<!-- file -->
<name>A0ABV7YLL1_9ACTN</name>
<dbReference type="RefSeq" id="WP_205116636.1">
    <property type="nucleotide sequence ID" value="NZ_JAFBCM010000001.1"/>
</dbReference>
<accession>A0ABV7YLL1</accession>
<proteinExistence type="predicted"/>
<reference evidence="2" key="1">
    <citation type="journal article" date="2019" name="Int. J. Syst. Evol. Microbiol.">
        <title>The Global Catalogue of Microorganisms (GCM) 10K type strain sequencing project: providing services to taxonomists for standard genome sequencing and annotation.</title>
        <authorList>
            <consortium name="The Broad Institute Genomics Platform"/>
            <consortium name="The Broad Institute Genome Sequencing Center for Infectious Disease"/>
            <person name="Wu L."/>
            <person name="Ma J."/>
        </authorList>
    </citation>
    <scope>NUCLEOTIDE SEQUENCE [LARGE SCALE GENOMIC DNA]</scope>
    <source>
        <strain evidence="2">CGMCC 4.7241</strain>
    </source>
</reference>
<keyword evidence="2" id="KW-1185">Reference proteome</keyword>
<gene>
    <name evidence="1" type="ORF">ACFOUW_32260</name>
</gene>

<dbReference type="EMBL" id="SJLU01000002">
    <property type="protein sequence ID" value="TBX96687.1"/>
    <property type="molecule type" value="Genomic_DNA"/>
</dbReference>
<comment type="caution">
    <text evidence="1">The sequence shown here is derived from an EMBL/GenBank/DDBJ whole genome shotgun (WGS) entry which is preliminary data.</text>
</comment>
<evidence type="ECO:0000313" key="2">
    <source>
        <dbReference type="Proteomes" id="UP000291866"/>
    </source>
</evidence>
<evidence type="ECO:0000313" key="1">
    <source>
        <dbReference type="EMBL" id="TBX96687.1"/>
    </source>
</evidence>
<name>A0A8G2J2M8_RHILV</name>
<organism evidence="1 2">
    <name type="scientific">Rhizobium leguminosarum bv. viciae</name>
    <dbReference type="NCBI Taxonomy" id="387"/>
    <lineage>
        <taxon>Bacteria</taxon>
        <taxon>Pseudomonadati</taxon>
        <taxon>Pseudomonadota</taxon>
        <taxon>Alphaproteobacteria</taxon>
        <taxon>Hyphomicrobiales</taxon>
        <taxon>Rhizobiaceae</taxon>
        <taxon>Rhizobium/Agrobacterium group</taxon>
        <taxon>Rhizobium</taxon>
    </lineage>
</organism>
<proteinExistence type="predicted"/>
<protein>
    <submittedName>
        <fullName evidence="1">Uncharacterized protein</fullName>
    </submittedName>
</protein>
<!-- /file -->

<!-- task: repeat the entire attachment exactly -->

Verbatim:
<name>A0ABV7YLL1_9ACTN</name>
<dbReference type="RefSeq" id="WP_205116636.1">
    <property type="nucleotide sequence ID" value="NZ_JAFBCM010000001.1"/>
</dbReference>
<accession>A0ABV7YLL1</accession>
<proteinExistence type="predicted"/>
<reference evidence="2" key="1">
    <citation type="journal article" date="2019" name="Int. J. Syst. Evol. Microbiol.">
        <title>The Global Catalogue of Microorganisms (GCM) 10K type strain sequencing project: providing services to taxonomists for standard genome sequencing and annotation.</title>
        <authorList>
            <consortium name="The Broad Institute Genomics Platform"/>
            <consortium name="The Broad Institute Genome Sequencing Center for Infectious Disease"/>
            <person name="Wu L."/>
            <person name="Ma J."/>
        </authorList>
    </citation>
    <scope>NUCLEOTIDE SEQUENCE [LARGE SCALE GENOMIC DNA]</scope>
    <source>
        <strain evidence="2">CGMCC 4.7241</strain>
    </source>
</reference>
<keyword evidence="2" id="KW-1185">Reference proteome</keyword>
<gene>
    <name evidence="1" type="ORF">ACFOUW_32260</name>
</gene>

<dbReference type="EMBL" id="SJLU01000002">
    <property type="protein sequence ID" value="TBX96687.1"/>
    <property type="molecule type" value="Genomic_DNA"/>
</dbReference>
<comment type="caution">
    <text evidence="1">The sequence shown here is derived from an EMBL/GenBank/DDBJ whole genome shotgun (WGS) entry which is preliminary data.</text>
</comment>
<evidence type="ECO:0000313" key="2">
    <source>
        <dbReference type="Proteomes" id="UP000291866"/>
    </source>
</evidence>
<evidence type="ECO:0000313" key="1">
    <source>
        <dbReference type="EMBL" id="TBX96687.1"/>
    </source>
</evidence>
<name>A0A8G2J2M8_RHILV</name>
<organism evidence="1 2">
    <name type="scientific">Rhizobium leguminosarum bv. viciae</name>
    <dbReference type="NCBI Taxonomy" id="387"/>
    <lineage>
        <taxon>Bacteria</taxon>
        <taxon>Pseudomonadati</taxon>
        <taxon>Pseudomonadota</taxon>
        <taxon>Alphaproteobacteria</taxon>
        <taxon>Hyphomicrobiales</taxon>
        <taxon>Rhizobiaceae</taxon>
        <taxon>Rhizobium/Agrobacterium group</taxon>
        <taxon>Rhizobium</taxon>
    </lineage>
</organism>
<proteinExistence type="predicted"/>
<protein>
    <submittedName>
        <fullName evidence="1">Uncharacterized protein</fullName>
    </submittedName>
</protein>